HomeSportsYankees pitcher Fritz Peterson, infamous for trading wives with teammate, dies at...

Yankees pitcher Fritz Peterson, infamous for trading wives with teammate, dies at 82

Former New York Yankees left-hander Fritz Peterson has died, the team announced on Friday. He was 82 years old.

Peterson pitched nine seasons for the Yankees from 1966 through 1974, including a 20-win season in 1970, when he was also named to the American League All-Star team. He also pitched for Cleveland and the Texas Rangers during his career. Overall, Peterson compiled a 3.30 ERA and 133-131 record with over 2,200 innings pitched.

Control was Peterson’s best quality as a pitcher. He had a career walk rate of 1.7 per nine innings and averaged the lowest walks per nine in the AL over a five-season span from 1968 to 1972.

However, Peterson is perhaps best known for more infamous reasons. During spring training of 1973, he and teammate Mike Kekich revealed that they had swapped families and homes. Kekich’s wife and two daughters moved in with Peterson, while Peterson’s wife and two sons lived with Kekich.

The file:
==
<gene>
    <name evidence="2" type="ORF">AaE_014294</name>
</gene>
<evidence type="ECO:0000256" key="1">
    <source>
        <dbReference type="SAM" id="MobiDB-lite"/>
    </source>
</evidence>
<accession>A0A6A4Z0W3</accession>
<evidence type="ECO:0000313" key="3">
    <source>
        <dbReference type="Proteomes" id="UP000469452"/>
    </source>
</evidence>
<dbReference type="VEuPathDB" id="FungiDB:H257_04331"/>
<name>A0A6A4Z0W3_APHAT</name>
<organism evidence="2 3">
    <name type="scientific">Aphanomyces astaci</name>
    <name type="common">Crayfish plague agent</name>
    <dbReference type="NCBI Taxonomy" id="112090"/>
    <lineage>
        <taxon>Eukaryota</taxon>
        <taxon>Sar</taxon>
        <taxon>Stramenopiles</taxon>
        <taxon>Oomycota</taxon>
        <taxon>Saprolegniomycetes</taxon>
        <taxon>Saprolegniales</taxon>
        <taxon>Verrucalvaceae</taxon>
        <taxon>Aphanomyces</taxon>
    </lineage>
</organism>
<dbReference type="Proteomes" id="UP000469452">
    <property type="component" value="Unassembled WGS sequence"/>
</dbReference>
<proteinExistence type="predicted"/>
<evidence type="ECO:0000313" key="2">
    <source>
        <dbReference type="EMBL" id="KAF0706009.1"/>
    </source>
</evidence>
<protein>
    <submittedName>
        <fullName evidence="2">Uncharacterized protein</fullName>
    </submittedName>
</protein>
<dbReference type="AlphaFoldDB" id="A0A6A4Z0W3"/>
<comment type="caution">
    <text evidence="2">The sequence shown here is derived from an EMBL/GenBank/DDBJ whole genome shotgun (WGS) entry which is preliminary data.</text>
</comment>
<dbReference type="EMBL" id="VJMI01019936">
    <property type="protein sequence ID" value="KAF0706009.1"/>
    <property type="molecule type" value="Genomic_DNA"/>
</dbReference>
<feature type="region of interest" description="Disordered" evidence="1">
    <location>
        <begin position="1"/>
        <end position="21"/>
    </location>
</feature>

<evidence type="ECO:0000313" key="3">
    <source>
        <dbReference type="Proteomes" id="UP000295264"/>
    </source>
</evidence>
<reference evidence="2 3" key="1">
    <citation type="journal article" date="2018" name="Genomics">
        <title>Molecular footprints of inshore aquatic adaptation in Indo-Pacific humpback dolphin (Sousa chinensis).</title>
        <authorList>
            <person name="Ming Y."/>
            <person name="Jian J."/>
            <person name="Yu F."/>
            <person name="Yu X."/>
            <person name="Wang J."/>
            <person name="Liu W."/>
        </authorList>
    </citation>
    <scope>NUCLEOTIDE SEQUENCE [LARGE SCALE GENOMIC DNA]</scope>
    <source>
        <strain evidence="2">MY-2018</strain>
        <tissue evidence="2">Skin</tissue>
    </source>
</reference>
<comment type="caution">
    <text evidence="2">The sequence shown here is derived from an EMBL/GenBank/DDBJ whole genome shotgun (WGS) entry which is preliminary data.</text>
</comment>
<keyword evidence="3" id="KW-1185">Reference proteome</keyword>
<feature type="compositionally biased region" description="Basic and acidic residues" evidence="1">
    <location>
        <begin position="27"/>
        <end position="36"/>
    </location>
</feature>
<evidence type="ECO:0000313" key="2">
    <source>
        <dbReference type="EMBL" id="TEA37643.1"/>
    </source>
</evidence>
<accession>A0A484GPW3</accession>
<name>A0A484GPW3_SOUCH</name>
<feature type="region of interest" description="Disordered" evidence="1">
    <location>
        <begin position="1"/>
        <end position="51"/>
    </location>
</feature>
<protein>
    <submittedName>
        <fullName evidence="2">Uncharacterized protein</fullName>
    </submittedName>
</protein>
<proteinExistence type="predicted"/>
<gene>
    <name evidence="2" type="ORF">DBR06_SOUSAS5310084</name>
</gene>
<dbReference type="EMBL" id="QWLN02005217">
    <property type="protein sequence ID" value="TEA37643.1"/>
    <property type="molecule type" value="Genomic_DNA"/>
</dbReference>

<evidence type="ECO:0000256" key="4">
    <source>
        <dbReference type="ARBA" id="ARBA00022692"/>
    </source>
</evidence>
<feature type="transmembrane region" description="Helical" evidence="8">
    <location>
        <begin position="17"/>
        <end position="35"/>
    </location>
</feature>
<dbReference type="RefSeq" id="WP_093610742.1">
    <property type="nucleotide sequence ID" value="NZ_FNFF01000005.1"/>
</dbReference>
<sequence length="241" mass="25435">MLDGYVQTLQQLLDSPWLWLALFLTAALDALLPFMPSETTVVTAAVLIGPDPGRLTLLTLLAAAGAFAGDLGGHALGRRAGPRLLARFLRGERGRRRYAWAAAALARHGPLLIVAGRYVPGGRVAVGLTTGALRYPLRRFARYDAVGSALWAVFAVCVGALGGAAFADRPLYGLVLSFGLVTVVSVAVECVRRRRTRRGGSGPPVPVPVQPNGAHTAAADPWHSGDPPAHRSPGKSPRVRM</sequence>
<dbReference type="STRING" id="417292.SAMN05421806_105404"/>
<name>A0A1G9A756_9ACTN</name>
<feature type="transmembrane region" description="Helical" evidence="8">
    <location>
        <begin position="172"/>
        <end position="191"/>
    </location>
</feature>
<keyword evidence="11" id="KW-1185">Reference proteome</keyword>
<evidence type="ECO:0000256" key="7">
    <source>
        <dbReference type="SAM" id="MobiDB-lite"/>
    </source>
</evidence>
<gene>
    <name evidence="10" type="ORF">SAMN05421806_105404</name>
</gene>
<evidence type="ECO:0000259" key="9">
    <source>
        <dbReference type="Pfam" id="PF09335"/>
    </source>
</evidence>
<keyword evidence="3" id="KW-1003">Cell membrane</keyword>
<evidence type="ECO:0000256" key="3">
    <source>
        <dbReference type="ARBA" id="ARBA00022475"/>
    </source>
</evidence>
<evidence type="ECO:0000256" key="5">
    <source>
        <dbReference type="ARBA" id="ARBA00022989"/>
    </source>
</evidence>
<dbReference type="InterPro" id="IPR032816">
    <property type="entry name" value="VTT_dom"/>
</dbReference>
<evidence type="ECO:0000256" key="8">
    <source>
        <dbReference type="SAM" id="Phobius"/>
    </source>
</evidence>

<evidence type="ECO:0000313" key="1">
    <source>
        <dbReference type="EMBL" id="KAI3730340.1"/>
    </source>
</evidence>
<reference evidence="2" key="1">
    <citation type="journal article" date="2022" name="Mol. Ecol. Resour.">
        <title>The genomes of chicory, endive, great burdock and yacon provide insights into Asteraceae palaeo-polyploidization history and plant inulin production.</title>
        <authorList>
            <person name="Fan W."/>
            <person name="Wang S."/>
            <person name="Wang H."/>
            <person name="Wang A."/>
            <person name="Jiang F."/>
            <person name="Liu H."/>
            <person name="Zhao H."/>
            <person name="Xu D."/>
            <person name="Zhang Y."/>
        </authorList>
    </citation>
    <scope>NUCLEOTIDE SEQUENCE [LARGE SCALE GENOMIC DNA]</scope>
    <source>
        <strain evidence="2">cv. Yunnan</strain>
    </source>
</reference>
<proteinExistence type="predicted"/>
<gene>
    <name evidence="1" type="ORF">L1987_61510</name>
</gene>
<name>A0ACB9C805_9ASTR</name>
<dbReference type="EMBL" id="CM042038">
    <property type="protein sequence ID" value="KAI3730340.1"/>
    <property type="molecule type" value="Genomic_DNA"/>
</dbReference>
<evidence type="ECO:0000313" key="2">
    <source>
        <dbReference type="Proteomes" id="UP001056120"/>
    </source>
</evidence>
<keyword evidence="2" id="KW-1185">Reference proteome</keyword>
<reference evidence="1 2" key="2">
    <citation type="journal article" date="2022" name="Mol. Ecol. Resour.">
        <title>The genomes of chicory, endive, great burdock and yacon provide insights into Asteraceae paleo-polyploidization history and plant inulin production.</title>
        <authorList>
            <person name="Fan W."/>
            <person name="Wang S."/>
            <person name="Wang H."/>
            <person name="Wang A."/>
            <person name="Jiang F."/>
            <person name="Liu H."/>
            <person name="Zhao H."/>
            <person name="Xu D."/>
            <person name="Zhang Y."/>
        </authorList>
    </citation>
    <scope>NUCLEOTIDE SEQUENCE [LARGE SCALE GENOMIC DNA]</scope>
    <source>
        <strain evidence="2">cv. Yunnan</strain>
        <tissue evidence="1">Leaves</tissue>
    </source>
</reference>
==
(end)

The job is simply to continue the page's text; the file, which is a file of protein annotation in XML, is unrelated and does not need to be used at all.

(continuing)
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“It wasn’t a wife swap. It was a life swap,” Kekich said in an interview via The New York Times. “We’re not saying we’re right and everyone else who thinks we’re wrong is wrong. It’s just how we felt.”

Peterson and Susanne Kekich married in 1974 and remained together until his death. However, Mike Kekich and Marilyn Peterson ended their relationship shortly after the transaction became public. Kekich was traded to Cleveland later that season.

In 2010, actors Ben Affleck and Matt Damon planned to develop the story of the wife swap into a feature film. Director Jay Roach (Meet the parents) was hired for the project. As of 2015, the film was still in the works, although Kekich threatened to sue if the film went ahead. But when schedules prevented Affleck and Damon from starring in the film, it looks like that didn’t work out.

“The Yankees are deeply saddened by the passing of Fritz Peterson, who was a formidable pitcher and affable presence during his nine years in the pinstripes,” the team said in a statement.

“A noted prankster and beloved among his teammates and coaches, Peterson had an outgoing personality and an inquisitive nature that frequently brought levity to the clubhouse and belied his prowess on the mound – particularly his impeccable control, which was among the best.” best in the Majors.”

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